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Radical Speakers on Agenda for Toronto Islamic Conference

December 19, 2019
B’nai Brith Canada
TORONTO – B’nai Brith Canada is disturbed by the scheduled appearances of extremist figures at a major Islamic event, set to begin this Friday (Dec. 20) in Canada’s largest city.

“Reviving the Islamic Spirit,” Canada’s largest Islamic conference, will feature American preachers Yasir Qadhi, Siraj Wahhaj and Omar Suleiman among its lecturers, according to a program posted on its website.

All three have a history of antisemitic and inciting remarks. On Aug. 31, Qadhi defended the Islamic hadith, or saying of Muhammad, proclaiming that at the End of Days, the Jews will be slaughtered by the Muslims.

He further claimed that Muslims could not be antisemitic because Muhammad was a Semite. In 2017, a Jordanian imam visiting Montreal was charged criminally after B’nai Brith exposed him for uttering the same hadith defended by Qadhi. Siraj Wahhaj was named as an unindicted co-conspirator in the 1993 bombing of the World Trade Center and was a character witness in the trial of Omar Abdel-Rahman, who conspired to commit further terrorist attacks in the U.S., describing him as a “respected scholar” and “strong preacher of Islam.”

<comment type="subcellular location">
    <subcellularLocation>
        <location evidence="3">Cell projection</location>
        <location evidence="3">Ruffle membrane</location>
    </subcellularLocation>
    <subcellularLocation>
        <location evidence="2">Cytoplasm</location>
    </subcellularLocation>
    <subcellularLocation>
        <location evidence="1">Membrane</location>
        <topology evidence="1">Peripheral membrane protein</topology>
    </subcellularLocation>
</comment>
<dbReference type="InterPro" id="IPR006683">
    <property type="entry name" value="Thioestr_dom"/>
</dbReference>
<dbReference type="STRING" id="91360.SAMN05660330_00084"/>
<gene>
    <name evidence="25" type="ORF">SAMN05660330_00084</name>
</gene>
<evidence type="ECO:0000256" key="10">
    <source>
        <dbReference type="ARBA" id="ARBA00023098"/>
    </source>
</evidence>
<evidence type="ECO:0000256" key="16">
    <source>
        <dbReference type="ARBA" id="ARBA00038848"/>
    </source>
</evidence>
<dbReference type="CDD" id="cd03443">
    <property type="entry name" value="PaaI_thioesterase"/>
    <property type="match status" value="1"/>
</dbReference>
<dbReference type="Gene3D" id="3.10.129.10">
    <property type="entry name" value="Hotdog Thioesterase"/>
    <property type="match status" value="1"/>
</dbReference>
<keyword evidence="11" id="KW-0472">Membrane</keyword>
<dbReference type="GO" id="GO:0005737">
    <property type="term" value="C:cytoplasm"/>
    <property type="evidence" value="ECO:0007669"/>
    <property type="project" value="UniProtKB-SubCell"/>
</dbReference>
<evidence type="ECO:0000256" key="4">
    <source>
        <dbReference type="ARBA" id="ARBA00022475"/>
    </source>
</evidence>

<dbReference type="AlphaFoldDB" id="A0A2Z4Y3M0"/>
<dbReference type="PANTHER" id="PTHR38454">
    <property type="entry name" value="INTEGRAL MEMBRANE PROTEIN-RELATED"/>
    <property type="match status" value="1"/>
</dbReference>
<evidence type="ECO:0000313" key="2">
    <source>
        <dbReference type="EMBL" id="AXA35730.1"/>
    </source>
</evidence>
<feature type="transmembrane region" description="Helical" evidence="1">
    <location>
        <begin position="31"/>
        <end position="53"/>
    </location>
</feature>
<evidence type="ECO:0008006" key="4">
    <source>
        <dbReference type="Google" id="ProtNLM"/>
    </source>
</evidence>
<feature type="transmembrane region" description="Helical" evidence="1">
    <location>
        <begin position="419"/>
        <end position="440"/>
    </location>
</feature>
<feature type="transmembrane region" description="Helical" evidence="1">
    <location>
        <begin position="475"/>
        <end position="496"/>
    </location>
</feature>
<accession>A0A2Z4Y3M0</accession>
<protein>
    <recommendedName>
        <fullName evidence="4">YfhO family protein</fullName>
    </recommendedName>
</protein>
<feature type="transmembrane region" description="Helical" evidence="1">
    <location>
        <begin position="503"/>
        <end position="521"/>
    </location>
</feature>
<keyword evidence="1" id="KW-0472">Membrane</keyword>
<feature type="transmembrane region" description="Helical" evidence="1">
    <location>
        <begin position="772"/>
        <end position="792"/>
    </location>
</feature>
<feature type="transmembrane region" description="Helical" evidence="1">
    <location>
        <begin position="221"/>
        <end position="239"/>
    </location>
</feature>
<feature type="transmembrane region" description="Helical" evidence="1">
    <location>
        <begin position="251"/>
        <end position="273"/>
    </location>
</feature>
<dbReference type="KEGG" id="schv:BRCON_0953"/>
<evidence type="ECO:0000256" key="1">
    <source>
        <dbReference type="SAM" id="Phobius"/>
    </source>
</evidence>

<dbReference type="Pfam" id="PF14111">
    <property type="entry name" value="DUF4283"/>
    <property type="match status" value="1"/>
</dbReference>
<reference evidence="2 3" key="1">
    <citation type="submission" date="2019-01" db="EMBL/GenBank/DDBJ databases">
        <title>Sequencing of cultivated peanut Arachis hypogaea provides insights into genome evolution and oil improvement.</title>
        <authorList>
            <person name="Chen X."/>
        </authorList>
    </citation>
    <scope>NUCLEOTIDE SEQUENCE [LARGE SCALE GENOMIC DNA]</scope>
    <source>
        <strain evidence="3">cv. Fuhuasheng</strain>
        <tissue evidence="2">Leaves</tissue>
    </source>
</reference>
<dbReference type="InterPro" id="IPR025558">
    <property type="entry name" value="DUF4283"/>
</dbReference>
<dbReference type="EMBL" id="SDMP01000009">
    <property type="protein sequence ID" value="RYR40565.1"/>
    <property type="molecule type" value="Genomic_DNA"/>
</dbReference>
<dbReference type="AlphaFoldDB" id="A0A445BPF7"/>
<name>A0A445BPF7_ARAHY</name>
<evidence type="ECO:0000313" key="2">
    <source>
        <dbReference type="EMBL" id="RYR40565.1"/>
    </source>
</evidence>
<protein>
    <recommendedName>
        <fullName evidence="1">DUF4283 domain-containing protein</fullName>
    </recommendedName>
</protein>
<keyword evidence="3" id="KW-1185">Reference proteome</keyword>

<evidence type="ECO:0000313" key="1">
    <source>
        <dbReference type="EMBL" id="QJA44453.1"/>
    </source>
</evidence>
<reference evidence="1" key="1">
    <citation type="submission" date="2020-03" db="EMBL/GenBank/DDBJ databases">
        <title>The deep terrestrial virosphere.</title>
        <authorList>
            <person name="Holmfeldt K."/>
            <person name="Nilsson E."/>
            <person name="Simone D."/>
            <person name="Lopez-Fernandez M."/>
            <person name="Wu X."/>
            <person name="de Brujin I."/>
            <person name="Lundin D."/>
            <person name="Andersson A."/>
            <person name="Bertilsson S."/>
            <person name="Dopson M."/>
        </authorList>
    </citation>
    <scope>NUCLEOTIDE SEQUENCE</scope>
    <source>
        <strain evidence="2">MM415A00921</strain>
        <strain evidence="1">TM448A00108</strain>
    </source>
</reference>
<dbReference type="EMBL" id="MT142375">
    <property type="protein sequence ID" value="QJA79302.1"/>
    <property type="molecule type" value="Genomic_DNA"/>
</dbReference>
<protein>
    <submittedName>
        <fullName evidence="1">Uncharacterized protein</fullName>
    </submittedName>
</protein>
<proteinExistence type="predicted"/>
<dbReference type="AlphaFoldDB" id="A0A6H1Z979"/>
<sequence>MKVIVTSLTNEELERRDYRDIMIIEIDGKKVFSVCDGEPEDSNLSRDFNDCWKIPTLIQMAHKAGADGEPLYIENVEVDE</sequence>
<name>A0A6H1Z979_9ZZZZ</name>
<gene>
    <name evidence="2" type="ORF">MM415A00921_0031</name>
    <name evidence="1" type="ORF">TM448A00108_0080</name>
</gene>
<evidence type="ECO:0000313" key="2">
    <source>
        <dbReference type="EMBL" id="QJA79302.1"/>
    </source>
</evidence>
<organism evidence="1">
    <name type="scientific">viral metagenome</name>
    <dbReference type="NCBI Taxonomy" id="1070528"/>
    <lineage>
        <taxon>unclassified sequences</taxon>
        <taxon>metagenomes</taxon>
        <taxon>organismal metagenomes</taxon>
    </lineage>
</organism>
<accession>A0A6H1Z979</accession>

Omar Suleiman, in a 2012 lecture, claimed in bizarre fashion that “if not for the Children of Israel, meat would not decay,” and that Jews “harmed all of their prophets.” He has also described Zionists, who support the existence of Israel, as “enemies of G-d.”

Islamic Circle of North America“It is troubling that a major Canadian Muslim conference continues to invite extremist preachers to Canada,” said Michael Mostyn, Chief Executive Officer of B’nai Brith Canada. “Surely there are enough qualified moderate Muslim leaders, without a history of extremist messaging, who can be chosen to speak at events such as these.”

Last year, B’nai Brith spoke out when Wahhaj and other radical figures appeared at the “Carry the Light” conference organized by the Islamic Circle of North America (ICNA) Canada. Also last year, a group of imams toured Canada on behalf of the Islamic Education and Research Academy (IERA), a British group with a history of antisemitic and homophobic statements.